Pictured with other inaugural Empire Brigade Award recipients Nov. 11 is retired U.S. Navy veteran Joy Asuncion, fourth from right. On her right is political commentator and former U.S. Press Secretary Dana Perino, one of the civilian honorees. Jennifer A. Uihlein

Retired U.S. Navy veteran Joy Asuncion received the Empire Brigade Award at the Army Week Association Veteran’s Day Gala held Nov. 11 at the Union League Club in New York. Asuncion is a board member of Honor Flight Maine, a Maine Troop Greeter, the Maine Ambassador for the Women in Military Service for America Memorial, and Veteran News columnist for The Republican Journal.

Teachers and students from the Belfast Marine Institute, a marine based program at Belfast Area High School, seeded Belfast harbor with kelp on Nov. 13. The program spread lines containing the spores of the marine product to grow throughout the winter. BMI intends to harvest the kelp in the spring. Students will take samples for analysis until the kelp is harvested.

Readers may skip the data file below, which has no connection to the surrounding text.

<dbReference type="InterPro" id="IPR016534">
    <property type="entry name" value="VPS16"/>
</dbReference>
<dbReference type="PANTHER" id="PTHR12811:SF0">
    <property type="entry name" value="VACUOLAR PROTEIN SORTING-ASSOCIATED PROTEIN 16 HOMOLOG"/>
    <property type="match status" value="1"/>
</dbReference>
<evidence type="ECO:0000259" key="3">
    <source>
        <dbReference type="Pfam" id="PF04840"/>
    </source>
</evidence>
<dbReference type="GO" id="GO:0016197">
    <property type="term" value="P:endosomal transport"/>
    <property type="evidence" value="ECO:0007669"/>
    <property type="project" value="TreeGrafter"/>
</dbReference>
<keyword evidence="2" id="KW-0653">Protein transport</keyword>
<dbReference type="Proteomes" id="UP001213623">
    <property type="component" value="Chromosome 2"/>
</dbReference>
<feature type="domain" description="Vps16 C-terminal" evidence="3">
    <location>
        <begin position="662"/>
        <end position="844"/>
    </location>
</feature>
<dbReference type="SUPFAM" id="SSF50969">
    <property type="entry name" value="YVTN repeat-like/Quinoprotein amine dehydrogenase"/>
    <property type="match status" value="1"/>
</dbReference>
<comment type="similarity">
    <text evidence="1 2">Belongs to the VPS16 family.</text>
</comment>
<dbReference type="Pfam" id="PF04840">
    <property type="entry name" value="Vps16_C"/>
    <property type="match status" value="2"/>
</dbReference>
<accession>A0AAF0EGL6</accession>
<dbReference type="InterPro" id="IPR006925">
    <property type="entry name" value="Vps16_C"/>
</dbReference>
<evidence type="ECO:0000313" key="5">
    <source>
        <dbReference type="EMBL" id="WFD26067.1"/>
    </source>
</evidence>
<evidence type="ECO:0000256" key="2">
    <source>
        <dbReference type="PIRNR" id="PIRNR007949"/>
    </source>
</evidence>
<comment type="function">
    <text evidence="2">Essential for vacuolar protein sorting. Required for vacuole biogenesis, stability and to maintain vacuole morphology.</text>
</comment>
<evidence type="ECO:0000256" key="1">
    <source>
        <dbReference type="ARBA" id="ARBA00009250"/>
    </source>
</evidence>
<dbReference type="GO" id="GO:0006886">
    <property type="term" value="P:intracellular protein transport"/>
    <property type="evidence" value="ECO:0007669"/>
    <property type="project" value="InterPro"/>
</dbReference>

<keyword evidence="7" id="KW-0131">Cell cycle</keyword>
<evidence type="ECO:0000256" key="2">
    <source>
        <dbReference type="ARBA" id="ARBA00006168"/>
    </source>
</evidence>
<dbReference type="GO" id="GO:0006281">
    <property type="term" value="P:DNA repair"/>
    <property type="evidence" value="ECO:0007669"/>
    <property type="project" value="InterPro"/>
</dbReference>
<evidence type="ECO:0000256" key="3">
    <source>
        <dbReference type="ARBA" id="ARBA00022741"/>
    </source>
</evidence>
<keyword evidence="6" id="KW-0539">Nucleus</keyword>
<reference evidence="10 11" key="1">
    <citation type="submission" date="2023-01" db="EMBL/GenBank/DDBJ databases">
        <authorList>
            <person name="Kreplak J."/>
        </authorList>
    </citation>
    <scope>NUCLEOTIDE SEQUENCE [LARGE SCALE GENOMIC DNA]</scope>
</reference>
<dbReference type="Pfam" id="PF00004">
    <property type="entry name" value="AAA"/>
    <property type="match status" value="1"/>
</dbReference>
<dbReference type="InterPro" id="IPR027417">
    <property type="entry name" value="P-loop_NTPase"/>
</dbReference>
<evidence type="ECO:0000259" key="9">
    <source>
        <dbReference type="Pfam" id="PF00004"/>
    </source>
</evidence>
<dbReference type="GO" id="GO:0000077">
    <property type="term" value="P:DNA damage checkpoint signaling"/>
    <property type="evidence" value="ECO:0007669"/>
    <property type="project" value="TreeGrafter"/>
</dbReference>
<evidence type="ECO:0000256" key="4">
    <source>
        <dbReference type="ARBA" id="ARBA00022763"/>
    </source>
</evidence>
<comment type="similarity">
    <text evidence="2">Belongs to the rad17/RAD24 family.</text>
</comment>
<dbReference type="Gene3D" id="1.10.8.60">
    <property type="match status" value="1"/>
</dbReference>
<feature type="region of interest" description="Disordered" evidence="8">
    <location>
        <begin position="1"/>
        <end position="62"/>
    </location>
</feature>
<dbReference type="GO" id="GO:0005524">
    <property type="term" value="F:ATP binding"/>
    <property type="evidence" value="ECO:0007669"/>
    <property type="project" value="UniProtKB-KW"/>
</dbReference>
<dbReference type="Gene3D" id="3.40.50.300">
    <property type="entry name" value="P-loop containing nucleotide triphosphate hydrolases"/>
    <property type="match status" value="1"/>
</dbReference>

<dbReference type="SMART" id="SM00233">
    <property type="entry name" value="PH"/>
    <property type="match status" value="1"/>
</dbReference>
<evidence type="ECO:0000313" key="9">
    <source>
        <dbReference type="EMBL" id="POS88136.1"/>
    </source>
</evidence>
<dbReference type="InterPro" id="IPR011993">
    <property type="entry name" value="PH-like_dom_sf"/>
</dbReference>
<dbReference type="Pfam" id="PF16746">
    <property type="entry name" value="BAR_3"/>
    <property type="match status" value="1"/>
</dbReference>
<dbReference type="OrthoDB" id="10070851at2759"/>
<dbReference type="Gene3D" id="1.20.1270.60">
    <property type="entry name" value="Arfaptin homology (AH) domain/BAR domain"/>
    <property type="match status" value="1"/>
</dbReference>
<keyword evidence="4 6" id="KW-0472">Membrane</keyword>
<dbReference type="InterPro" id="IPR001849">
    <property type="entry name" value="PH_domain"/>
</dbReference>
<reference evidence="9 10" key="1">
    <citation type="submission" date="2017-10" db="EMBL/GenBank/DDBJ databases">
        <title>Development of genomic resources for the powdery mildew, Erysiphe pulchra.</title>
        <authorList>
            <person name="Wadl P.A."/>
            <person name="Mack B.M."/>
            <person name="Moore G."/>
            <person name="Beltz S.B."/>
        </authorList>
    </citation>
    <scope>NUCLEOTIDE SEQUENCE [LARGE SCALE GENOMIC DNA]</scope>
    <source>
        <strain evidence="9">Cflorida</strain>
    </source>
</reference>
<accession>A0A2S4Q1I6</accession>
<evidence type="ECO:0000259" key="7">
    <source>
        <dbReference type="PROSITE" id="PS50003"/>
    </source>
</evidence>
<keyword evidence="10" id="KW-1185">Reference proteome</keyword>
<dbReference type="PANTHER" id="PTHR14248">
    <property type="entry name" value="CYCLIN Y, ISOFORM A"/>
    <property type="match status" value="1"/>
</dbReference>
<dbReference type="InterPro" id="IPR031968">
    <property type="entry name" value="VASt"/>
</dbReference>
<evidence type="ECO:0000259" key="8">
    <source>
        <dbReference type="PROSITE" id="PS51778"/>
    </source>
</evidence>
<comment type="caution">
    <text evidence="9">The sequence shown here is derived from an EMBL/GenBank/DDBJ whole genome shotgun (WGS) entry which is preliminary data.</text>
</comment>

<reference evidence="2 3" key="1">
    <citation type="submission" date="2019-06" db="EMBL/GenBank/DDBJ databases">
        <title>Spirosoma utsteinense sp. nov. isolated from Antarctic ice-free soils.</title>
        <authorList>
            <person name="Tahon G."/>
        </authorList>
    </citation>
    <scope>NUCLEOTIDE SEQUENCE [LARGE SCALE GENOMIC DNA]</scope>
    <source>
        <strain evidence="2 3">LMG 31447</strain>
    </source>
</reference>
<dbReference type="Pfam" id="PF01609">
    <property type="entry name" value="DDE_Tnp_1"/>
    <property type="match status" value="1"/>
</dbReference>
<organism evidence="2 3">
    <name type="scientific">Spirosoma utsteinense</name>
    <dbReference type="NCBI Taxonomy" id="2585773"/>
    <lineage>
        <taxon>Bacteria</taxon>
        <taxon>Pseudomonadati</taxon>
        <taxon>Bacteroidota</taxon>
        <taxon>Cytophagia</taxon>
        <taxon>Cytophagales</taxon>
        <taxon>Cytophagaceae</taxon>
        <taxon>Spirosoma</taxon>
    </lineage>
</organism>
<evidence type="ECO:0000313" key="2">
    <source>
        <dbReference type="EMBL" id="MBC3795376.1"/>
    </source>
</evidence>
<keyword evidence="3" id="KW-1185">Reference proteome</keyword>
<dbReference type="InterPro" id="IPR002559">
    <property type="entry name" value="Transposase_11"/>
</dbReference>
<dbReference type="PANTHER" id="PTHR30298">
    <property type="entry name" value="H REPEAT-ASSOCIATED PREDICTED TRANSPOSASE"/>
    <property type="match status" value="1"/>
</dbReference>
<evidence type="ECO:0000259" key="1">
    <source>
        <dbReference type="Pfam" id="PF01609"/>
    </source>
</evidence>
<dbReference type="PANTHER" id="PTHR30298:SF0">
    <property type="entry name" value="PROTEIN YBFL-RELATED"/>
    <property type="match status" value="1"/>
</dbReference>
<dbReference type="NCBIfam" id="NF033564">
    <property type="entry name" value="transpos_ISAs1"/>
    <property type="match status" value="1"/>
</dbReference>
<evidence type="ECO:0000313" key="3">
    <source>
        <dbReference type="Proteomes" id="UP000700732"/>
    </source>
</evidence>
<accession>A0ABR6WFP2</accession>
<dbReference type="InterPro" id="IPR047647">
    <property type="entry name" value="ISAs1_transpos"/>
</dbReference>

Waldo Community Action Partners President and CEO Donna Kelley addresses a community conversation about homelessness on Nov. 19 at the Belfast Soup Kitchen. Photo by Jim Leonard

The Belfast Soup Kitchen hosted a community conversation on homelessness in Waldo County Nov. 19. Leaders from Belfast Soup Kitchen, Waldo County Community Action Partners, But Still I Am One, and Family Promises of Midcoast Maine spoke to a capacity crowd gathered at the soup kitchen. All agreed that homelessness was the most significant issue facing Maine and Waldo County — and that the lack of affordable housing was at the center of the crisis.